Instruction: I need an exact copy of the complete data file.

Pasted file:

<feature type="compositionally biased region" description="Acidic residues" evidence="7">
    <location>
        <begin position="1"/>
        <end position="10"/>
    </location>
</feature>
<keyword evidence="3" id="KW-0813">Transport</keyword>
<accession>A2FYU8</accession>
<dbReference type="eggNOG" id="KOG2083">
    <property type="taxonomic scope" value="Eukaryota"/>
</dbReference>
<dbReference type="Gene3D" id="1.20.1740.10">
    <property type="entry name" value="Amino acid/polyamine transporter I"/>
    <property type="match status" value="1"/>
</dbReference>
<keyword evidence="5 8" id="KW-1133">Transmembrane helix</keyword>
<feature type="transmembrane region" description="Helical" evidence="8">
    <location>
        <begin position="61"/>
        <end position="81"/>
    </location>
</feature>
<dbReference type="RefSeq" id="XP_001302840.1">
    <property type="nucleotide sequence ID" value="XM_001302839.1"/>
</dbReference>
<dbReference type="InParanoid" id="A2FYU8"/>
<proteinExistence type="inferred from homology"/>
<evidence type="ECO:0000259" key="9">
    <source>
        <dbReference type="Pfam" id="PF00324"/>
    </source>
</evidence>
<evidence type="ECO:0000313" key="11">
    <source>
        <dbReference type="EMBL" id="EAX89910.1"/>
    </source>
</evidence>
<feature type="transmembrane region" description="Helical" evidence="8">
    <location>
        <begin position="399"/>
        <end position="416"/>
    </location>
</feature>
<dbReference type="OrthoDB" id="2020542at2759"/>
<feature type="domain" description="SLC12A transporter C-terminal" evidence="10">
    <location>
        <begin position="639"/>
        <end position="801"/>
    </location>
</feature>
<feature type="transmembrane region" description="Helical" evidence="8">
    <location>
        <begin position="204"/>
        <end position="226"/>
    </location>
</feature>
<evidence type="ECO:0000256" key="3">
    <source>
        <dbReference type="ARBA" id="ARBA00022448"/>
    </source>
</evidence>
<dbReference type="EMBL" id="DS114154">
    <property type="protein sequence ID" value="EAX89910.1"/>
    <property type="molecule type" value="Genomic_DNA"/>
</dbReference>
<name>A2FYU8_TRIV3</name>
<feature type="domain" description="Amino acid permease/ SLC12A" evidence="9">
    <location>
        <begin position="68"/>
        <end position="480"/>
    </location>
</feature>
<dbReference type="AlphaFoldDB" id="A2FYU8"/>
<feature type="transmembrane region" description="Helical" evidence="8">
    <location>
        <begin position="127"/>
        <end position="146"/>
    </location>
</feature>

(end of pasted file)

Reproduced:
<feature type="compositionally biased region" description="Acidic residues" evidence="7">
    <location>
        <begin position="1"/>
        <end position="10"/>
    </location>
</feature>
<keyword evidence="3" id="KW-0813">Transport</keyword>
<accession>A2FYU8</accession>
<dbReference type="eggNOG" id="KOG2083">
    <property type="taxonomic scope" value="Eukaryota"/>
</dbReference>
<dbReference type="Gene3D" id="1.20.1740.10">
    <property type="entry name" value="Amino acid/polyamine transporter I"/>
    <property type="match status" value="1"/>
</dbReference>
<keyword evidence="5 8" id="KW-1133">Transmembrane helix</keyword>
<feature type="transmembrane region" description="Helical" evidence="8">
    <location>
        <begin position="61"/>
        <end position="81"/>
    </location>
</feature>
<dbReference type="RefSeq" id="XP_001302840.1">
    <property type="nucleotide sequence ID" value="XM_001302839.1"/>
</dbReference>
<dbReference type="InParanoid" id="A2FYU8"/>
<proteinExistence type="inferred from homology"/>
<evidence type="ECO:0000259" key="9">
    <source>
        <dbReference type="Pfam" id="PF00324"/>
    </source>
</evidence>
<evidence type="ECO:0000313" key="11">
    <source>
        <dbReference type="EMBL" id="EAX89910.1"/>
    </source>
</evidence>
<feature type="transmembrane region" description="Helical" evidence="8">
    <location>
        <begin position="399"/>
        <end position="416"/>
    </location>
</feature>
<dbReference type="OrthoDB" id="2020542at2759"/>
<feature type="domain" description="SLC12A transporter C-terminal" evidence="10">
    <location>
        <begin position="639"/>
        <end position="801"/>
    </location>
</feature>
<feature type="transmembrane region" description="Helical" evidence="8">
    <location>
        <begin position="204"/>
        <end position="226"/>
    </location>
</feature>
<evidence type="ECO:0000256" key="3">
    <source>
        <dbReference type="ARBA" id="ARBA00022448"/>
    </source>
</evidence>
<dbReference type="EMBL" id="DS114154">
    <property type="protein sequence ID" value="EAX89910.1"/>
    <property type="molecule type" value="Genomic_DNA"/>
</dbReference>
<name>A2FYU8_TRIV3</name>
<feature type="domain" description="Amino acid permease/ SLC12A" evidence="9">
    <location>
        <begin position="68"/>
        <end position="480"/>
    </location>
</feature>
<dbReference type="AlphaFoldDB" id="A2FYU8"/>
<feature type="transmembrane region" description="Helical" evidence="8">
    <location>
        <begin position="127"/>
        <end position="146"/>
    </location>
</feature>